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Teaching Science to Kindergarten in a Short Time Frame | Posted in Early Childhood

My friend had this similar problem as she is also in Kindergarten. Like everyone else, I would try to integrate the lesson as much as possible with other subject. For example, during reading you can read a book about a certain topic (plants) and then during writing, have the students write about the book. The children can describe characteristics (have, need, and give) and you can create a brace map and add on to it. 


Elizabeth Llanas

Incorporating science in a family vacation trip | Posted in Informal Science

Greetings!

As teachers, we’re always on the prowl for ideas and resources for our classrooms. You can tell who the teachers are at amusements parks (figuring out the physics principles at work), on the beach (identifying shells and other critters), and on the hiking trails at state and national parks (with binoculars and guidebooks or ID apps). We take (drag?) our families and friends to museums, science centers, zoos, nature centers, botanical gardens, and arboretums. Even at historical sites, we can find applications of science to share with our students (for example, while my husband and I were exploring the history of the Gettysburg Battlefield, I was also photographing the lichens on the monuments). We stop the car to photograph interesting rock outcrops or fantastic cloud formations. Our souvenirs include rocks, sand samples, fossils, pressed wildflowers, maps, brochures, books, and thoughts and reflections about improving what we teach. (Be sure to follow local procedures about sample-collecting, though. Photographs are good!)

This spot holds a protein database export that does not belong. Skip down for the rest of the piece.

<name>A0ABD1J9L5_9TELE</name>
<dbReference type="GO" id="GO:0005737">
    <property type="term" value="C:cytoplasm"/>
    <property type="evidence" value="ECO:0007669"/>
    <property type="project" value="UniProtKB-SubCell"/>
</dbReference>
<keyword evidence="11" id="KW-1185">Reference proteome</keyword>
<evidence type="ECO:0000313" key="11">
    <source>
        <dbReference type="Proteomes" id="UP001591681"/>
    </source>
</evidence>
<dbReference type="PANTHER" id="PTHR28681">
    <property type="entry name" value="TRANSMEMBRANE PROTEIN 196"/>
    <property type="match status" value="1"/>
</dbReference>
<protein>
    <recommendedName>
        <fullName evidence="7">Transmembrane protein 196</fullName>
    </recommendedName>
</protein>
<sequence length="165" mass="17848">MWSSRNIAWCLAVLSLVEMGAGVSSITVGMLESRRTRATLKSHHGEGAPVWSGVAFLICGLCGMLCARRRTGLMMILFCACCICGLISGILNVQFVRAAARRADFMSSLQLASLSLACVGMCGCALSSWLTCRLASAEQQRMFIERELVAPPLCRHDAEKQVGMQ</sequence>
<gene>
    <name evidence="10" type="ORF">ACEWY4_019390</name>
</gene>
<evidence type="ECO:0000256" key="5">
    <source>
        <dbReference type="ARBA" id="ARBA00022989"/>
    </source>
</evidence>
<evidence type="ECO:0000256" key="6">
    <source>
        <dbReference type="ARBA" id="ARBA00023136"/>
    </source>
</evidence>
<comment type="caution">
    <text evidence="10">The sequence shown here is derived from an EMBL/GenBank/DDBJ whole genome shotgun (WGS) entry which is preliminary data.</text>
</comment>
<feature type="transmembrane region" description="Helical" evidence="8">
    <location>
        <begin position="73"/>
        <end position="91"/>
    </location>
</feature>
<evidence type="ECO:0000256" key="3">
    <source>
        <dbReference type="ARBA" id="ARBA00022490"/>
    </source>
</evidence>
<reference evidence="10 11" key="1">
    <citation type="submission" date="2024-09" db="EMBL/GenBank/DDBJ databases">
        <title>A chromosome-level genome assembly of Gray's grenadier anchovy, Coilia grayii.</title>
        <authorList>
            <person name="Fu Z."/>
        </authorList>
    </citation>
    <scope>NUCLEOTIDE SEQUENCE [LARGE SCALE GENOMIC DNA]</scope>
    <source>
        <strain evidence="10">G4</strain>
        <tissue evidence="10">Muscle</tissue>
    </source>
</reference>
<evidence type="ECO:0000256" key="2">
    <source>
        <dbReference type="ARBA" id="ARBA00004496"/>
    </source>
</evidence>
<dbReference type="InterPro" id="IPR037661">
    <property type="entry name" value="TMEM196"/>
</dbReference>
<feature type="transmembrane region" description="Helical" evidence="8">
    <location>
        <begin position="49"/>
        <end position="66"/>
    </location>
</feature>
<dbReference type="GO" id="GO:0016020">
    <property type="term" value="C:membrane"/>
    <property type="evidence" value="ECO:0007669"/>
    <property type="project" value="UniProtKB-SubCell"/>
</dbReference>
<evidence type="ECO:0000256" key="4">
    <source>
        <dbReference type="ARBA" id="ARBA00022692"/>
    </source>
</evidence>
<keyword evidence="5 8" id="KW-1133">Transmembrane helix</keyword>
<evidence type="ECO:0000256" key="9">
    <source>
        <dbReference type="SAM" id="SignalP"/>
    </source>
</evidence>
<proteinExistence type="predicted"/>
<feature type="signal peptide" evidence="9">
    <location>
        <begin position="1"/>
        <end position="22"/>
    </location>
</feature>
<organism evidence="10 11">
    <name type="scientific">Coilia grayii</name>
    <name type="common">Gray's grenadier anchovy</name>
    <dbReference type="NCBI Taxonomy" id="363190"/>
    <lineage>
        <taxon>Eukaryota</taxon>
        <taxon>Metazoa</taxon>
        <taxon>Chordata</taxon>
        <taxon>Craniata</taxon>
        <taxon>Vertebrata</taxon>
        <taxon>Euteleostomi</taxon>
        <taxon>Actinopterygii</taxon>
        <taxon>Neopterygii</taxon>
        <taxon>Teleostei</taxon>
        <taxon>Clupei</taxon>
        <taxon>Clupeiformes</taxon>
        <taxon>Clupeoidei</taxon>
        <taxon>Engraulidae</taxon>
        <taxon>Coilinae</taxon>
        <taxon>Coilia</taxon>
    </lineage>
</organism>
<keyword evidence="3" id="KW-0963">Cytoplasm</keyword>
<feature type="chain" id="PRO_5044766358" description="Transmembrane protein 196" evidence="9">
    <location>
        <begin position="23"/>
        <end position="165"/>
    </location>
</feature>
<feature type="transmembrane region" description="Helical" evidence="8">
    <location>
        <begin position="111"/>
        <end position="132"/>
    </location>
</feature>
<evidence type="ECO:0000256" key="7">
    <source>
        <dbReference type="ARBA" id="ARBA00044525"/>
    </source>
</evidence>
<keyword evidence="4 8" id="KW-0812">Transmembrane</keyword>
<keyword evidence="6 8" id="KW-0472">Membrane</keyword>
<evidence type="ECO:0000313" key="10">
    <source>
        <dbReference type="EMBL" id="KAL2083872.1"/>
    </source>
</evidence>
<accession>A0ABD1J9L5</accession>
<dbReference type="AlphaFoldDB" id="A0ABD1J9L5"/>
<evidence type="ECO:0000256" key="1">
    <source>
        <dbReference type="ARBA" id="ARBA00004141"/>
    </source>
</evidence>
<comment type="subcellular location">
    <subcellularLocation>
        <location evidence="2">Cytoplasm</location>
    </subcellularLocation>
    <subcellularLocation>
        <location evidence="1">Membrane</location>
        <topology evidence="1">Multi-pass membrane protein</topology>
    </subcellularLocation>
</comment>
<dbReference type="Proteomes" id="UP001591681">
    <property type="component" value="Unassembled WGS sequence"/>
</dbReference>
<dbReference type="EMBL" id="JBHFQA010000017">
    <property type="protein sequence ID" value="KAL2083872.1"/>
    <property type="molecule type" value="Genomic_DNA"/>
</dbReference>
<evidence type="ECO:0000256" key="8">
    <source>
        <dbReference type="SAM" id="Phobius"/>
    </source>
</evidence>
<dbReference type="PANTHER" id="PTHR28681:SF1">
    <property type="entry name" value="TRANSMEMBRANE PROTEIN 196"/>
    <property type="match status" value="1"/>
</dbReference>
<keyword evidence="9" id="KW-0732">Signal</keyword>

My husband got used to the fact that our vacations always had a science component! And I enjoyed sharing my experiences with students.

Mary B.


Mary Bigelow

The new teacher in a group a veteran teachers | Posted in New Teachers

Great advice, Gabe. I totally agree. If we make a mistake when we are teaching a concept that is new to us, it is a teachable moment! Ask students to give input on what went wrong. Ask how they think they can change some variables to have the experiment work correctly? Most scientists do hundreds of trials before getting the results they hoped for. We don't have that same luxury of time and materials in school but there are times we can go back and have a do-over. 


Pamela Dupre

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Brotherton Library, Kelsey Wertz

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